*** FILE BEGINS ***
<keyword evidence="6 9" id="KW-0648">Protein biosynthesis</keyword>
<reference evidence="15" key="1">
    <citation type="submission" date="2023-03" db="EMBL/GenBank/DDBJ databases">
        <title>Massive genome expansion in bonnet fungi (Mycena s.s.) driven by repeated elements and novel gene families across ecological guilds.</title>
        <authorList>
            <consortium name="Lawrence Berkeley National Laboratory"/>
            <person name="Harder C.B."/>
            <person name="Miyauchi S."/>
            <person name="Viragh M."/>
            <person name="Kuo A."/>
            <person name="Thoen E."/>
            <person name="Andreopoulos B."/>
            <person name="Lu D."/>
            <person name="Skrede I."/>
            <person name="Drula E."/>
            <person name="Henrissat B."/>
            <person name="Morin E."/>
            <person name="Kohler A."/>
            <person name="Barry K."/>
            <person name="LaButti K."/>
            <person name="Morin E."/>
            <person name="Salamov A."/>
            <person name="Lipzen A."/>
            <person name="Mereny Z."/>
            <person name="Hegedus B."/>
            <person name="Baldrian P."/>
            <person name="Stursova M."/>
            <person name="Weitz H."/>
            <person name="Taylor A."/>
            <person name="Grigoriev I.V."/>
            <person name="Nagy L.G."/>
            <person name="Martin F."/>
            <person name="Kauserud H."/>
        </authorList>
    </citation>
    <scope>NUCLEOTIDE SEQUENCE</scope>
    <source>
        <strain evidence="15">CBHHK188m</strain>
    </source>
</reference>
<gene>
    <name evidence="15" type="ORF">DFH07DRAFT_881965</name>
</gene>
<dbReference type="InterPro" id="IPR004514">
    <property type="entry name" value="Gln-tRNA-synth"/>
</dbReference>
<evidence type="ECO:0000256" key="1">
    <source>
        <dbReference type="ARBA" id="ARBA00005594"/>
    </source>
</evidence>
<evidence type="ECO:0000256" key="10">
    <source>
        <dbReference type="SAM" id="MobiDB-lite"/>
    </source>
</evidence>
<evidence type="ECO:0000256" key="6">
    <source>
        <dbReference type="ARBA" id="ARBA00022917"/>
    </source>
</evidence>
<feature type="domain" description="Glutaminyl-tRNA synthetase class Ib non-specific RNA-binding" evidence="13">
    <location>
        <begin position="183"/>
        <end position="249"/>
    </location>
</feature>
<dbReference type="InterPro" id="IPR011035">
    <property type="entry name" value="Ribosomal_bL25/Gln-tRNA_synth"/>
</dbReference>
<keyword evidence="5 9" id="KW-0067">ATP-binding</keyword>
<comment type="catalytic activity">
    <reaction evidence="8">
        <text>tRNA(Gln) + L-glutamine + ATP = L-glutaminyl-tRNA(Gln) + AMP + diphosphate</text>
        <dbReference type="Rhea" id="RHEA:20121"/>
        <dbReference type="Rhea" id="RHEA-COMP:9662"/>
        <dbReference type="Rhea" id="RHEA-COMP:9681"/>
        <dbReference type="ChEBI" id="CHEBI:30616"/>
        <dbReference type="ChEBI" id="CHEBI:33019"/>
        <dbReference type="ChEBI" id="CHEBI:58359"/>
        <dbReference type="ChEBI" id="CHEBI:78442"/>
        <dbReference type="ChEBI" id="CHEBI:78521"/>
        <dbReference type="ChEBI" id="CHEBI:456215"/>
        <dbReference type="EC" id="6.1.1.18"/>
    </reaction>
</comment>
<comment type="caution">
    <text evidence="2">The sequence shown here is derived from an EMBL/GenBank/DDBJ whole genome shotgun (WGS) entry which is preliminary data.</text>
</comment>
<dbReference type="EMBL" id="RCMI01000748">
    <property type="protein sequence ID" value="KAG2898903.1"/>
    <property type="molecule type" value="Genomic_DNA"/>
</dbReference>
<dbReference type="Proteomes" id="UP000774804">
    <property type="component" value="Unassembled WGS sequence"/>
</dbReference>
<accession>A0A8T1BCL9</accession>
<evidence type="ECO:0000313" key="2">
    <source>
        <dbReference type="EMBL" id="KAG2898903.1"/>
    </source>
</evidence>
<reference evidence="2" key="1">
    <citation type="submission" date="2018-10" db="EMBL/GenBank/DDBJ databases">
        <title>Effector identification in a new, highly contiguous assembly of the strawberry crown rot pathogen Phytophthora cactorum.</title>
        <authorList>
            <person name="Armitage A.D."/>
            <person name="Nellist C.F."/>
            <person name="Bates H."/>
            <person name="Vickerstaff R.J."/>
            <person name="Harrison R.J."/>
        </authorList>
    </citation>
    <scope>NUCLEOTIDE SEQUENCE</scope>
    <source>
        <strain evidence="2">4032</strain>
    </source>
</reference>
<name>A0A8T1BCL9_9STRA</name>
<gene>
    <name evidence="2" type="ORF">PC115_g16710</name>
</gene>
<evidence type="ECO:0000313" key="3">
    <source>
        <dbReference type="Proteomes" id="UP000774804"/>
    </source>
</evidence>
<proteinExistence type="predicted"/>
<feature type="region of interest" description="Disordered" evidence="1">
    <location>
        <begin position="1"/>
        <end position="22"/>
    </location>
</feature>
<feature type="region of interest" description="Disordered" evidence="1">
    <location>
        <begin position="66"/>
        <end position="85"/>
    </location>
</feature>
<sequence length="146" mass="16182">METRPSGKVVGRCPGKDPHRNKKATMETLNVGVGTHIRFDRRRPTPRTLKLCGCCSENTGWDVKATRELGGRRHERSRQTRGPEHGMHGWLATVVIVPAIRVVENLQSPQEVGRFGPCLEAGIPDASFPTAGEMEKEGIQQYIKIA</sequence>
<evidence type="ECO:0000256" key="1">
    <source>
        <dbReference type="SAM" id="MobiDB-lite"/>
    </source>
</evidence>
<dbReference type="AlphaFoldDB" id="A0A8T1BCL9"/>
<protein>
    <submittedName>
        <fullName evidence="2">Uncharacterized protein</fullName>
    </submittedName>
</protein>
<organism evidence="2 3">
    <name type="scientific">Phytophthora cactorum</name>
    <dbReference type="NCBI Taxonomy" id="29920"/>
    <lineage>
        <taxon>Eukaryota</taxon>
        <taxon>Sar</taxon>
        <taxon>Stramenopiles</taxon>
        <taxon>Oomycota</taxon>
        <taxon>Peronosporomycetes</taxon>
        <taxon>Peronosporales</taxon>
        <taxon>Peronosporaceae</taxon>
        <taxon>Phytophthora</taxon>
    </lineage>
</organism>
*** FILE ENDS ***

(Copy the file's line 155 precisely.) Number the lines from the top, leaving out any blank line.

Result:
    <dbReference type="NCBI Taxonomy" id="29920"/>